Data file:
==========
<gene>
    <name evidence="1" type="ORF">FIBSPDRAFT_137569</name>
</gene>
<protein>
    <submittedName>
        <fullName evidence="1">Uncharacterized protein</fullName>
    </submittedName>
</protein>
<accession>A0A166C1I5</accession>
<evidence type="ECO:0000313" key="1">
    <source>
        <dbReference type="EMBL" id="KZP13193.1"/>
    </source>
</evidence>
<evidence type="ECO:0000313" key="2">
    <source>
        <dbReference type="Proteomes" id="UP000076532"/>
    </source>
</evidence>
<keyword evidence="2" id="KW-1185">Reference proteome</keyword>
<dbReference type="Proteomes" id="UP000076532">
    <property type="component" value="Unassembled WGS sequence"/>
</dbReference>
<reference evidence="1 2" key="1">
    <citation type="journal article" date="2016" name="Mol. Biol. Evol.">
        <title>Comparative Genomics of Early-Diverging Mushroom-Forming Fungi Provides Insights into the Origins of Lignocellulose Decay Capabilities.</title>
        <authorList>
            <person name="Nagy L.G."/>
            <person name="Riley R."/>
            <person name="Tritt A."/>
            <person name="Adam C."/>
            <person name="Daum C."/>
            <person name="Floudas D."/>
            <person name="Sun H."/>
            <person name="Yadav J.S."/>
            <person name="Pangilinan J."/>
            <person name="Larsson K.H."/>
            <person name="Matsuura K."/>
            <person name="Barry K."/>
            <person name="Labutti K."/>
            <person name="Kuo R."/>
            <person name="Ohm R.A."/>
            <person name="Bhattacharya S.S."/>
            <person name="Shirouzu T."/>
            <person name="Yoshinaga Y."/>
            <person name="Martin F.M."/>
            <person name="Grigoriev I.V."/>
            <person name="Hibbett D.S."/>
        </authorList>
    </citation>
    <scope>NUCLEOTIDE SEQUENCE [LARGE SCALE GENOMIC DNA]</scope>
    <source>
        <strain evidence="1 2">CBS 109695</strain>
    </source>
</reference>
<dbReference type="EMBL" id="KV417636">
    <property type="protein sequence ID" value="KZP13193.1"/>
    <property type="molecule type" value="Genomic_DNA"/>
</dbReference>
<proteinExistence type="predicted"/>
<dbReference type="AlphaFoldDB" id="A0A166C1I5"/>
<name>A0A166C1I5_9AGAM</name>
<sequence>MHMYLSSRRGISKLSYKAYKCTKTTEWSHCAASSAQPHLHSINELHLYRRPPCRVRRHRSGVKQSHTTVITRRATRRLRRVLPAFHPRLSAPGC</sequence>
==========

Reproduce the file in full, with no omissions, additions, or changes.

<gene>
    <name evidence="1" type="ORF">FIBSPDRAFT_137569</name>
</gene>
<protein>
    <submittedName>
        <fullName evidence="1">Uncharacterized protein</fullName>
    </submittedName>
</protein>
<accession>A0A166C1I5</accession>
<evidence type="ECO:0000313" key="1">
    <source>
        <dbReference type="EMBL" id="KZP13193.1"/>
    </source>
</evidence>
<evidence type="ECO:0000313" key="2">
    <source>
        <dbReference type="Proteomes" id="UP000076532"/>
    </source>
</evidence>
<keyword evidence="2" id="KW-1185">Reference proteome</keyword>
<dbReference type="Proteomes" id="UP000076532">
    <property type="component" value="Unassembled WGS sequence"/>
</dbReference>
<reference evidence="1 2" key="1">
    <citation type="journal article" date="2016" name="Mol. Biol. Evol.">
        <title>Comparative Genomics of Early-Diverging Mushroom-Forming Fungi Provides Insights into the Origins of Lignocellulose Decay Capabilities.</title>
        <authorList>
            <person name="Nagy L.G."/>
            <person name="Riley R."/>
            <person name="Tritt A."/>
            <person name="Adam C."/>
            <person name="Daum C."/>
            <person name="Floudas D."/>
            <person name="Sun H."/>
            <person name="Yadav J.S."/>
            <person name="Pangilinan J."/>
            <person name="Larsson K.H."/>
            <person name="Matsuura K."/>
            <person name="Barry K."/>
            <person name="Labutti K."/>
            <person name="Kuo R."/>
            <person name="Ohm R.A."/>
            <person name="Bhattacharya S.S."/>
            <person name="Shirouzu T."/>
            <person name="Yoshinaga Y."/>
            <person name="Martin F.M."/>
            <person name="Grigoriev I.V."/>
            <person name="Hibbett D.S."/>
        </authorList>
    </citation>
    <scope>NUCLEOTIDE SEQUENCE [LARGE SCALE GENOMIC DNA]</scope>
    <source>
        <strain evidence="1 2">CBS 109695</strain>
    </source>
</reference>
<dbReference type="EMBL" id="KV417636">
    <property type="protein sequence ID" value="KZP13193.1"/>
    <property type="molecule type" value="Genomic_DNA"/>
</dbReference>
<proteinExistence type="predicted"/>
<dbReference type="AlphaFoldDB" id="A0A166C1I5"/>
<name>A0A166C1I5_9AGAM</name>
<sequence>MHMYLSSRRGISKLSYKAYKCTKTTEWSHCAASSAQPHLHSINELHLYRRPPCRVRRHRSGVKQSHTTVITRRATRRLRRVLPAFHPRLSAPGC</sequence>